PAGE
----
The announcement that the BBC's CEEFAX teletext service will cease when the last analogue TV service in the UK is switched off at midnight tonight has triggered a wave of nostalgia in me.
The blocky pixels which characterised CEEFAX were also the basis for VDU MODE 7 on the BBC Micro. I spent many hours, days, weeks (my long-suffering partner says "months") writing and reviewing educational software for the BBC Micro in the early 1980s, most of it in MODE 7, and became quite a dab hand at making graphics that vaguely resembled the person or thing they were supposed to represent. Certainly the pupils at Hundred Acre Wood School who were the main "beneficiaries" of the fruits of my labours never seemed to have any difficulty recognising what they saw on the screen.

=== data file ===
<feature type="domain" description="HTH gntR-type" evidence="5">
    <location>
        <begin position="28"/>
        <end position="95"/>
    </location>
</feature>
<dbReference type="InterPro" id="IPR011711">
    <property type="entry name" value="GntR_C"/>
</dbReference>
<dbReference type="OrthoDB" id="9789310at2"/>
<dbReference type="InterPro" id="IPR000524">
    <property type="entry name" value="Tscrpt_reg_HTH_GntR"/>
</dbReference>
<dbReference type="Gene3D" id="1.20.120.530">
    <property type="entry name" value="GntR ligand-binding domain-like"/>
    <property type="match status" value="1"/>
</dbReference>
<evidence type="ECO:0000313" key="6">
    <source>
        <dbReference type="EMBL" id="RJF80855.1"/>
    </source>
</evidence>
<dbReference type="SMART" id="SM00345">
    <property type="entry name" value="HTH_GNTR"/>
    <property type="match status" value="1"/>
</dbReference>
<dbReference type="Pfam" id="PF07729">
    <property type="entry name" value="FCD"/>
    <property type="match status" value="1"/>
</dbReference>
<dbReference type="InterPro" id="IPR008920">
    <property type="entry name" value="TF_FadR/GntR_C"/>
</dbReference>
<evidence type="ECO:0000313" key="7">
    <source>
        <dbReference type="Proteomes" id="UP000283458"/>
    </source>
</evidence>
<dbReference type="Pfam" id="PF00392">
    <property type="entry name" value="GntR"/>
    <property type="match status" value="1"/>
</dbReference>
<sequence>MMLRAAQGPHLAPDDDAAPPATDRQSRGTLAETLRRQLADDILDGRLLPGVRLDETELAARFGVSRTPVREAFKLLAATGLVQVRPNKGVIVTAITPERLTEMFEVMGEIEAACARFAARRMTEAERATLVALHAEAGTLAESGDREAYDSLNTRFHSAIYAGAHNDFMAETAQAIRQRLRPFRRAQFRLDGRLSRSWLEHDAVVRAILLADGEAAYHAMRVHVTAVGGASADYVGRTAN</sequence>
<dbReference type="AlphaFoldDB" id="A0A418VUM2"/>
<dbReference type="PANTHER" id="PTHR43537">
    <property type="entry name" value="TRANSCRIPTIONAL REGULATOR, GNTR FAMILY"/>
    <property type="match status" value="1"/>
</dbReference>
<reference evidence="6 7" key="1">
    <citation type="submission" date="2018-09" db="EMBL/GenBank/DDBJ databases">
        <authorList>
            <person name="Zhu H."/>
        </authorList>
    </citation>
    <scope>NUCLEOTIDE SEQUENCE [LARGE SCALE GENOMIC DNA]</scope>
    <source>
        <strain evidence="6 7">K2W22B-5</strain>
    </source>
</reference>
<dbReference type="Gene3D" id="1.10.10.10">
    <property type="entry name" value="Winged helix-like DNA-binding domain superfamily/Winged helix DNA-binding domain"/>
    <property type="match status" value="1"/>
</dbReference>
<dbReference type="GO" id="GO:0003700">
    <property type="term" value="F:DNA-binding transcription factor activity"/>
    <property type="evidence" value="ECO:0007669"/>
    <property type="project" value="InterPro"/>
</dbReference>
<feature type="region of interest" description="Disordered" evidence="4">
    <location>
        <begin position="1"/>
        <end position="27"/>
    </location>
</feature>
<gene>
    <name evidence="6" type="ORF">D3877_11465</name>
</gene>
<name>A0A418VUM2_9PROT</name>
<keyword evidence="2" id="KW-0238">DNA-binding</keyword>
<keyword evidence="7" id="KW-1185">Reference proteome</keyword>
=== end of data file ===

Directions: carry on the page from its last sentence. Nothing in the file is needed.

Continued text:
The same graphic mode was used for the PRESTEL online service which I clearly remember demonstrating to my governors one evening via the technological marvel that was a 1200/75 bps acoustic coupler and a telephone handset. MODE 7 was perfect for something with such limited bandwidth.
One of the governors wrote to me after the meeting that "One day we'll take all this for granted. It will be so fast and reliable that people will look back at what we have in 1982, say how primitive it is and wonder how and why we persevered with it". It certainly looks that way thirty years down the line. I wonder how people will look back on iPads, smart phones and Kinect in 2042 ...